Samuel Beckett and Television

Célia Berettini


This article focuses on the plays and adaptation written for television 
by Beckett, having already explored radio and even cinema, in addition to his works for theatre and texts in prose. With his stated preference for visual language and his obsession with minimalism, nothing better than television; besides, without words, he was able to give an original treatment to subjects previously covered: unhappy love, time, death and loneliness, often through melancholic recollection. He was thus an inventor of “a totally new genre”: “visual poems or without words”, some with music, as Martin Esslin classified these small masterpieces.


Samuel Beckett; Plays; Television.

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Beckett, Samuel. Eh Joe. In Comédie et actes divers – translated by Beckett into French: Dis Joe. Paris: Editions de Minuit, 1972. 81-91.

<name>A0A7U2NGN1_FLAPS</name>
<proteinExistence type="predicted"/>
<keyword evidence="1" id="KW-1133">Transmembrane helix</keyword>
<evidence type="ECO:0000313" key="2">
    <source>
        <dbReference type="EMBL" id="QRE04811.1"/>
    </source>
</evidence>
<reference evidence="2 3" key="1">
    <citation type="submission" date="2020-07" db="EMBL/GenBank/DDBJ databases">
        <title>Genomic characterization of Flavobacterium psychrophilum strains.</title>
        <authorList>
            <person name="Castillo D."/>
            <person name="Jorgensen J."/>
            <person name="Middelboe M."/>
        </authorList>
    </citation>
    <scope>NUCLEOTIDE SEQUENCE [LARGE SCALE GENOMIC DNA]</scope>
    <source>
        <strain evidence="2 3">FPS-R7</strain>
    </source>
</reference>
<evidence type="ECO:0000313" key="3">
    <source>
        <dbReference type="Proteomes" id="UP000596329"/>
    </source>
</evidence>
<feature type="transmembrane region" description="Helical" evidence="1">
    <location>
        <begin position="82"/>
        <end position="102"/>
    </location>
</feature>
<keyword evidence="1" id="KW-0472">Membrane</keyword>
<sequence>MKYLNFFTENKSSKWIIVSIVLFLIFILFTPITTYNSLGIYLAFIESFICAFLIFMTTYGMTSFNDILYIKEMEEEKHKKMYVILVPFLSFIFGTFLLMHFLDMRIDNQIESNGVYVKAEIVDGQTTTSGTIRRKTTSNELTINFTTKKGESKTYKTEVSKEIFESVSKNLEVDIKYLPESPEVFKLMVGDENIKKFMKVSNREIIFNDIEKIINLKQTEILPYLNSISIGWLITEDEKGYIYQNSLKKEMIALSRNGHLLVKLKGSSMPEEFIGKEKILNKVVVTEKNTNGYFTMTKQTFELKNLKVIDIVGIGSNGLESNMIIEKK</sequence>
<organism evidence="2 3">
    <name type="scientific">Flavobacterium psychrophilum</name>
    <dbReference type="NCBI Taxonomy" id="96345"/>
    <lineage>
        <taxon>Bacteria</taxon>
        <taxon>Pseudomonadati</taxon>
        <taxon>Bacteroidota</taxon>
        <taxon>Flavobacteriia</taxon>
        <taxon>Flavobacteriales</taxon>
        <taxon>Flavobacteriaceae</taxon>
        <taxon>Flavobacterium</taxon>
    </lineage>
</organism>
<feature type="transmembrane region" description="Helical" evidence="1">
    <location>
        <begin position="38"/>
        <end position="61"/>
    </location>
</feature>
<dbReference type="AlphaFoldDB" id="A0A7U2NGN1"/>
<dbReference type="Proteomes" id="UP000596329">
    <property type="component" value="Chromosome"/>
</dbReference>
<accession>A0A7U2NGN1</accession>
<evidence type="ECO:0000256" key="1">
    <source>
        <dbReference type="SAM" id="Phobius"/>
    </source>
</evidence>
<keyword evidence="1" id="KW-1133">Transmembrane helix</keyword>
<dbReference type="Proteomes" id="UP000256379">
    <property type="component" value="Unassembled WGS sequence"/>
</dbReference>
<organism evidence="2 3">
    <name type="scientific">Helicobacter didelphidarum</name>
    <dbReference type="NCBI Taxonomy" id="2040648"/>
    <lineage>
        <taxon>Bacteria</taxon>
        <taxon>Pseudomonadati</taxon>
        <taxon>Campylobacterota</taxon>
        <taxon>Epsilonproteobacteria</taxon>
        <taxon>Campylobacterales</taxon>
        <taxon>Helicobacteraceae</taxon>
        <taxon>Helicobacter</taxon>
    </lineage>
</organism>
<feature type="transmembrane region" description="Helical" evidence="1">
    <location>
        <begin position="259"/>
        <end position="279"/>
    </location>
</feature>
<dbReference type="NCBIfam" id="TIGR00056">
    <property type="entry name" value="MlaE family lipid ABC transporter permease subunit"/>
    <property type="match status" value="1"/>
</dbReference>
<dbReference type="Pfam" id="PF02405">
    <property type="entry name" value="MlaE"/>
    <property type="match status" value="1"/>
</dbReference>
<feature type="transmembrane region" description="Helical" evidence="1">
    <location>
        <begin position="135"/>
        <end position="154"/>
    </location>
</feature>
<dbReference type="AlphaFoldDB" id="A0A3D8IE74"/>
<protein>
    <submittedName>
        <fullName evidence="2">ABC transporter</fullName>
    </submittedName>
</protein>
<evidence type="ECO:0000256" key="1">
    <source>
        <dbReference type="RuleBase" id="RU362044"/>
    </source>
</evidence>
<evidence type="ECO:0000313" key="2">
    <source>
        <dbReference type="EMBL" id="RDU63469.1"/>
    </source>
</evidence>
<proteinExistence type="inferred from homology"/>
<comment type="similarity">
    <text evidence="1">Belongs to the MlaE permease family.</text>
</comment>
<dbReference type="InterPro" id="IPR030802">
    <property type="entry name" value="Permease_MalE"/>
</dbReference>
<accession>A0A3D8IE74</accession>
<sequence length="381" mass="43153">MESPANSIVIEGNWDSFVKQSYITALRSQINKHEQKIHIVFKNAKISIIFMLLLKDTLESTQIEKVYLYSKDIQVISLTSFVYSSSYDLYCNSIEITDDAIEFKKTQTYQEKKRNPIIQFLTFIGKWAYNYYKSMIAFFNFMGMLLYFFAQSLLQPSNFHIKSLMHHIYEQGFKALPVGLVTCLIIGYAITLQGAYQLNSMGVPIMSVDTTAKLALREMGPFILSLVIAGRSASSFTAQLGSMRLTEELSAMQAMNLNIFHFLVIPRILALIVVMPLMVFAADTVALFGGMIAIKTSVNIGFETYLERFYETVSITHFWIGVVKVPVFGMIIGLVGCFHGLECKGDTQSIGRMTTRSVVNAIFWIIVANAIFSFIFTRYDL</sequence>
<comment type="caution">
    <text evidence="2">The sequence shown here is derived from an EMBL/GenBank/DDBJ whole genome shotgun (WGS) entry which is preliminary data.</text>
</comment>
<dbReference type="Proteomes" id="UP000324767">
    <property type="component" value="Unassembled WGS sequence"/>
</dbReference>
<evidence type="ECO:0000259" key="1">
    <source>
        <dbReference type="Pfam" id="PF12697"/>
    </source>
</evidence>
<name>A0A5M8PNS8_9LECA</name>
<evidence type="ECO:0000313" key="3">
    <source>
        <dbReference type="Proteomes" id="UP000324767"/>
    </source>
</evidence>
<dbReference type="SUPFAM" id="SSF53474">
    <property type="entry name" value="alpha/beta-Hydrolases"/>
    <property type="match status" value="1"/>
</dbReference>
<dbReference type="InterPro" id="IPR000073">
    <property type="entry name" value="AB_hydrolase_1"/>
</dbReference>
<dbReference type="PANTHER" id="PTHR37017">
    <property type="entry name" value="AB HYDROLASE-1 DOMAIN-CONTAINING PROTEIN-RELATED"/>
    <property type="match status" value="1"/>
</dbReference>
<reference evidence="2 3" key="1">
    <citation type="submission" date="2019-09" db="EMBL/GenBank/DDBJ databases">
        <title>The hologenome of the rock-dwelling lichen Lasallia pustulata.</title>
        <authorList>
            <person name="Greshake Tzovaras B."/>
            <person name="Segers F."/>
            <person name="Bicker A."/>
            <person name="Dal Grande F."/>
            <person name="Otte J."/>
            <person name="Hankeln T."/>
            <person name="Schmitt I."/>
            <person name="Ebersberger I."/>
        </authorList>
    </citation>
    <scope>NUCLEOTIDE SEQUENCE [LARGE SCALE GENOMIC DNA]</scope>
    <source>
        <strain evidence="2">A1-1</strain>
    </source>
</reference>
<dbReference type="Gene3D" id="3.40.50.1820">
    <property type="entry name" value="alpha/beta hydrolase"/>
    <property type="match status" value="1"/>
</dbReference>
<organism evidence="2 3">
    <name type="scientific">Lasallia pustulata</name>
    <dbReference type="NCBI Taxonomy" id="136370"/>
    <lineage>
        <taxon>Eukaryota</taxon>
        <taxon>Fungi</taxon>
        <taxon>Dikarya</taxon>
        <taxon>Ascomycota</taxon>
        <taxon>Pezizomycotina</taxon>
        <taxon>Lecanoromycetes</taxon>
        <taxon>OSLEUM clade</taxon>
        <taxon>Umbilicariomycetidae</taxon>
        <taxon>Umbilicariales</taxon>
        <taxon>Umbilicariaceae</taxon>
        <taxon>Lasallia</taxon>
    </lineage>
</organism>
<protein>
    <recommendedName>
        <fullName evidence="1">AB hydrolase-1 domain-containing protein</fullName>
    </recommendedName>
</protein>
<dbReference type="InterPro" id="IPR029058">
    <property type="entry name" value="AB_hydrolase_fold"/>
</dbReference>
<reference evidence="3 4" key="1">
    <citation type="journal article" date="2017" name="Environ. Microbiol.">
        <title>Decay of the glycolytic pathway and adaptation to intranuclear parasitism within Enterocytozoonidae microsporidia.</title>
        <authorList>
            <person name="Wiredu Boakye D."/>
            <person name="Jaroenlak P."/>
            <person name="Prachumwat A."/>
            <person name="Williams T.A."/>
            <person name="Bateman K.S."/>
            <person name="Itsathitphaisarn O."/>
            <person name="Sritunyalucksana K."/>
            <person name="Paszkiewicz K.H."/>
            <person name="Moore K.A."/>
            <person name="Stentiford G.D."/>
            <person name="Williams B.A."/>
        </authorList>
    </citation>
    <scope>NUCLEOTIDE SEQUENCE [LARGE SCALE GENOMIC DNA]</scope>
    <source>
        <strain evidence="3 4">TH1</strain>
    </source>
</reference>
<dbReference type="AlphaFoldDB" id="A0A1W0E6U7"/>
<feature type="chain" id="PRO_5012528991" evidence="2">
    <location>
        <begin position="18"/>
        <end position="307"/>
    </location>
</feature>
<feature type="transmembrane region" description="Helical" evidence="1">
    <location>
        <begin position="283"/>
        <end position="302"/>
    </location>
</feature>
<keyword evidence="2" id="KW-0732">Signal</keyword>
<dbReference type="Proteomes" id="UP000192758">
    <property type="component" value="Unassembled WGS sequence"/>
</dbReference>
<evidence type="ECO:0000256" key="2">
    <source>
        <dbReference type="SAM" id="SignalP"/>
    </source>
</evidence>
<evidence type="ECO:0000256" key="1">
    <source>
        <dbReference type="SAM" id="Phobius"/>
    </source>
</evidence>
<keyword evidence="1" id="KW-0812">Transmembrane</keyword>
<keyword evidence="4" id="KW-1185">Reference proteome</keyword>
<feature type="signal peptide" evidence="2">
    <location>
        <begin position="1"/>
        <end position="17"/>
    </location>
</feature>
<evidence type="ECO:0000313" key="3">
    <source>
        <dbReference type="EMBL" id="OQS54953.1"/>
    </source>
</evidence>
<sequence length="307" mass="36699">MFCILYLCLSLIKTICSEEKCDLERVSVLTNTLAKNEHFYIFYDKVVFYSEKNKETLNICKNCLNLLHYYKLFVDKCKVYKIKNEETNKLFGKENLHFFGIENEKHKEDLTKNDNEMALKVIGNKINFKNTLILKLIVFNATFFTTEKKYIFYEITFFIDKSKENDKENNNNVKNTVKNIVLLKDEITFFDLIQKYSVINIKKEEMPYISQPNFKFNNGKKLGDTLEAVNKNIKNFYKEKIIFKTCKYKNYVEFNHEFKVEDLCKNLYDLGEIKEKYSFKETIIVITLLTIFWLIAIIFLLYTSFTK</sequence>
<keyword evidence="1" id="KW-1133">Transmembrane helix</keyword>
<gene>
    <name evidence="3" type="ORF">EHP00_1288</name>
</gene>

____. Film. In Comédie et actes divers. 113-134.

____. Quad et autres pieces pour la television followed by L’Epuisé de Gilles Delenze. Paris: Editions de Minuit, 1992. Includes: Quad (8-15); Trio du Fântome (18-36); ... que nuages (38-48); Nacht und Träume (50-54).

____. Catastrophe et autres dramaticules. Paris: Editions de Minuit, 1986. Includes: Quoi Où. 85- 98.

____. Proust and 3 dialogues with Georges Duthuit. London: John Calder, 1965.

Knowlson, J. Damned to Fame. The Life of Samuel Beckett. London: Bloomsbury, 1997.

Revue d’Esthétique – Samuel Beckett. Toulouse: Privat, 1986.



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Direitos autorais 2020 Célia Berettini

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